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Felicia Burnett's picture


After over a year since the first COVID-19 case was diagnosed in the United States, and 50 different states taking 50 different approaches to addressing the virus, we finally have a national strategy for combating this deadly virus and getting us all vaccinated. Whew!

President Biden issued an executive order last week that will coordinate a nationwide effort to speed up production and distribution of vaccines, as well as foster coordination between the Federal government and state and local governments. It will also help to reduce disparities in COVID-19 response, care and treatment—including racial and ethnic disparities. Executive orders are a great start, but we also need Congress to do their part by taking immediate action to protect our families and communities by passing COVID-relief legislation ASAP.

*Quick signature: Tell your members of Congress to pass funding for a scaled-up distribution of the COVID-19 vaccine and include vital aid to state, local, territory, and tribal governments in their COVID-relief bill.

What’s happening? As a nation, we are already struggling to ensure equitable access to the vaccine, especially for communities of color, who are being disproportionately impacted by the virus (and were already facing long standing health disparities before the pandemic). In the U.S., Black, Latino, Pacific Islanders, and Indigenous Americans all have a COVID-19 death rate that’s double or more that of white and Asian Americans. At the same time, the number of vaccinations for communities of color is smaller than their share of cases, while the number of vaccinations for white people is larger than their share. This disparity in large part can be attributed to differences in access.

Many people who currently qualify for the vaccine are struggling to gain access to it due to a number of reasons: limited availability in their area, lack of internet service to make the appointment, lack of transportation to get to the facility, language barriers to access signup lists, or lack of time off from work to be able to receive the vaccine. (President Biden’s proposed COVID plan provides for paid leave to get vaccinations, but Congress must pass it first.) In states all across the country, data is showing that your zip code may impact your access to the vaccine, where wealthier neighborhoods are unfairly getting their shots at a faster rate.

Sili in Florida said: My dad is 74, a cancer survivor and recovering from a quadruple bypass in November. He wants to be vaccinated but I cannot find any place across several counties that have appointments for seniors. I've gone on county sites, hospital sites and state sites to no avail. And still he considers himself lucky because I'm able to do all of this for him since he wouldn't be able to do this for himself. There has to be a better way to get the U.S. population vaccinated in a speedy and equitable way.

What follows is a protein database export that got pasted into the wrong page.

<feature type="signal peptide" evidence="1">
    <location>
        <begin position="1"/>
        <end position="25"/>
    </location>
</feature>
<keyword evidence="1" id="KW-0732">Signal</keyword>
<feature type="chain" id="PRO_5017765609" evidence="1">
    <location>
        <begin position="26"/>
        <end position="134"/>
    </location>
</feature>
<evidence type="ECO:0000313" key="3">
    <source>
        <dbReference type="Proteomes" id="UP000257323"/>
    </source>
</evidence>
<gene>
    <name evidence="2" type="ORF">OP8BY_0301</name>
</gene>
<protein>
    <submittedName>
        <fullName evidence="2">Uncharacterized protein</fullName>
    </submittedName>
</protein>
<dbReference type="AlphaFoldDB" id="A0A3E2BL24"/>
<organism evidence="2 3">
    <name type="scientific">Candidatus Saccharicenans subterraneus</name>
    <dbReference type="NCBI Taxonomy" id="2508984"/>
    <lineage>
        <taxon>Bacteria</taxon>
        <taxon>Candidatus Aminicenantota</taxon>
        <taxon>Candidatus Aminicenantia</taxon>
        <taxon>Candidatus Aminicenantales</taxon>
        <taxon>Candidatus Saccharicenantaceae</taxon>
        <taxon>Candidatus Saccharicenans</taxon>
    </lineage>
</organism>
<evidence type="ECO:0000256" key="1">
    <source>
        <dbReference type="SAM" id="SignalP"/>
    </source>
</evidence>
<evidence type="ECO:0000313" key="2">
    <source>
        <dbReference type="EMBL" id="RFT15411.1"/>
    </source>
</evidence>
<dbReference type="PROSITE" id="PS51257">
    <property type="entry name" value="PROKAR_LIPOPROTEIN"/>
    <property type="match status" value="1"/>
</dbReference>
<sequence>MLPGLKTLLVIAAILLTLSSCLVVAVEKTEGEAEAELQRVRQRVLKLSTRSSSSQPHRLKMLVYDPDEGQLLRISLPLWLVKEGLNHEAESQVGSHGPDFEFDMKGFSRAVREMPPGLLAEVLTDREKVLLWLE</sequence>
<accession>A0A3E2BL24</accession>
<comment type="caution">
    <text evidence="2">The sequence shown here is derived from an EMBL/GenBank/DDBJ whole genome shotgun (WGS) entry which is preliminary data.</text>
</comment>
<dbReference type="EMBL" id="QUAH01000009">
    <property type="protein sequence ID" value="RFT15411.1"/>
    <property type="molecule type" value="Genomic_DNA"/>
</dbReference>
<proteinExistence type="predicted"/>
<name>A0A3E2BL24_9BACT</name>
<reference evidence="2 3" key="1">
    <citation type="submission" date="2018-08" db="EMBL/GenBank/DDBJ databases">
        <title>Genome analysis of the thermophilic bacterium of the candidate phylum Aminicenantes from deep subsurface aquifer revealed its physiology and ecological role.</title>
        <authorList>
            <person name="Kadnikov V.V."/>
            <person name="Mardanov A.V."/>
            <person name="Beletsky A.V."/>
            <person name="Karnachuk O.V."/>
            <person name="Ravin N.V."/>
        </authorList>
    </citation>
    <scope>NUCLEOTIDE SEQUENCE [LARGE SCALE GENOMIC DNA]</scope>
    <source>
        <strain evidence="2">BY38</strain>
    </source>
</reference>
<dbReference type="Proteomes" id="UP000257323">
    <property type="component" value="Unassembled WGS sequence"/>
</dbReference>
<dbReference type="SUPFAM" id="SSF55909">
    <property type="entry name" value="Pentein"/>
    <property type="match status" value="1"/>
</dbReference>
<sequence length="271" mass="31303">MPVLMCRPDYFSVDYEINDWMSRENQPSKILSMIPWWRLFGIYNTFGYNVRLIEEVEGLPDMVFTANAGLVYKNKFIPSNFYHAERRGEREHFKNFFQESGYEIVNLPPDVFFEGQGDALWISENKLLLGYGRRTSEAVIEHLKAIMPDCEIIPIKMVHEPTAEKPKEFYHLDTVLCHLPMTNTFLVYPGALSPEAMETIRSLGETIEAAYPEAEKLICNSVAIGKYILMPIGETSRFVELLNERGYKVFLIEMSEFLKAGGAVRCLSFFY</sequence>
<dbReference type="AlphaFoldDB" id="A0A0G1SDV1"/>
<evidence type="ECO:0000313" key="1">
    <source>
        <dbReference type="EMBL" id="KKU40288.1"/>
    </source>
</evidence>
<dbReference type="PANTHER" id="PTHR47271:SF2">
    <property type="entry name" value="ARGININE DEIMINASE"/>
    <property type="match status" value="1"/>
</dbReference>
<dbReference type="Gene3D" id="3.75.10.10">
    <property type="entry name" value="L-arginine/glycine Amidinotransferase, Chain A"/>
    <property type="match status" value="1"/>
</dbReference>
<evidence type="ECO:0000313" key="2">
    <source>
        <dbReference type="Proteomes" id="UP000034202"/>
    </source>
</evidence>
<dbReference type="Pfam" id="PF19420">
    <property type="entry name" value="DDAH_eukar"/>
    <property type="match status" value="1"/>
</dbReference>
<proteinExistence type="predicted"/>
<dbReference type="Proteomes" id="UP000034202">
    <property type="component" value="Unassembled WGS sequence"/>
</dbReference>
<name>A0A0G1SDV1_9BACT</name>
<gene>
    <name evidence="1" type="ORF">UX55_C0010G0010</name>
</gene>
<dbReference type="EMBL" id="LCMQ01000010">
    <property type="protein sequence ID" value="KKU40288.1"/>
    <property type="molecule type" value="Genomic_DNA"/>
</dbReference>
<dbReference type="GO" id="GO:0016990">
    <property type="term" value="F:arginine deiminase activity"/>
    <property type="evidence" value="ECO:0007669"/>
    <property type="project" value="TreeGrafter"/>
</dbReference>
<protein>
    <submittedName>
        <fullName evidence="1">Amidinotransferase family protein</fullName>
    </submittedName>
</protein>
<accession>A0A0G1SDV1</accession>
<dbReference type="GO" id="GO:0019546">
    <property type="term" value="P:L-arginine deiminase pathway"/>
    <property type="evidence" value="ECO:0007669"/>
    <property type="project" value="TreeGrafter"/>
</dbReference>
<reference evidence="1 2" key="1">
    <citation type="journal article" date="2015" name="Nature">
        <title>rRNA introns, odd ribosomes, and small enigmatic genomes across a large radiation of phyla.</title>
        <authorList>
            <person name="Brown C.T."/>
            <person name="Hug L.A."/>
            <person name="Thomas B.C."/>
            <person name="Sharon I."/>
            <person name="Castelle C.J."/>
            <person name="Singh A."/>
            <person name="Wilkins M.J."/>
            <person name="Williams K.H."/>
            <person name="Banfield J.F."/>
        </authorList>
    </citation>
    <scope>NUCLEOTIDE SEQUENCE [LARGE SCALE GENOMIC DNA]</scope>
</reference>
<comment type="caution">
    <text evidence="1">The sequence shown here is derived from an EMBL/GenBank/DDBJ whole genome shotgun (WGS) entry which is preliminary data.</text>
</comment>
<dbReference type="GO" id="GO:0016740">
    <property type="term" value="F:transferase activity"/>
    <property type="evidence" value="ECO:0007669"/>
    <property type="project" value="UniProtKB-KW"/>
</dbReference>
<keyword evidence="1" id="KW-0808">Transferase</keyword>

Sign on now! Tell your members of Congress to ensure fast and equitable access to the COVID-19 vaccine! 

With the patchwork of systems delivering the vaccine across the country, most of us are struggling to find out how and when we and our loved ones can get vaccinated.

A national investment must be made in a robust effort to achieve equitable distribution of vaccines, particularly in communities of color, which have faced significant medical discrimination and mistreatment throughout the pandemic, as well as throughout our nation’s history. This includes ensuring resourced equitable access to medical treatment, accurate information from leaders from diverse communities, vaccines, and more.

Since there has been a patchwork approach so far, each state has been determining which groups are included in which phase of the roll out of the vaccine, and in many states there are some other critical groups of people who are not being prioritized. Our beloved child care workers must be included alongside other frontline essential workers for priority. We also need to ensure people with intellectual and developmental disabilities (who are 2-3 times more likely to die of COVID) and caregivers for medically fragile children are high priority as well. And immigrant communities need to be assured that getting a vaccine will not impact their immigration status.

Finally, people living and working in congregate settings are at higher risk for severe COVID-19, so we must ensure that people who are homeless, living in correctional facilities, or are agricultural workers like meat packers and migrant farm workers (who often work in close proximity) are prioritized. President Biden’s National Strategy corrects this patchwork approach and centers those who are most at risk, which is why Congress must pass his vaccine plan as part of a comprehensive relief package now!

***Make sure to sign our letter now calling on Congress to quickly pass President Biden’s COVID-19 vaccine plan as part of a comprehensive relief package!

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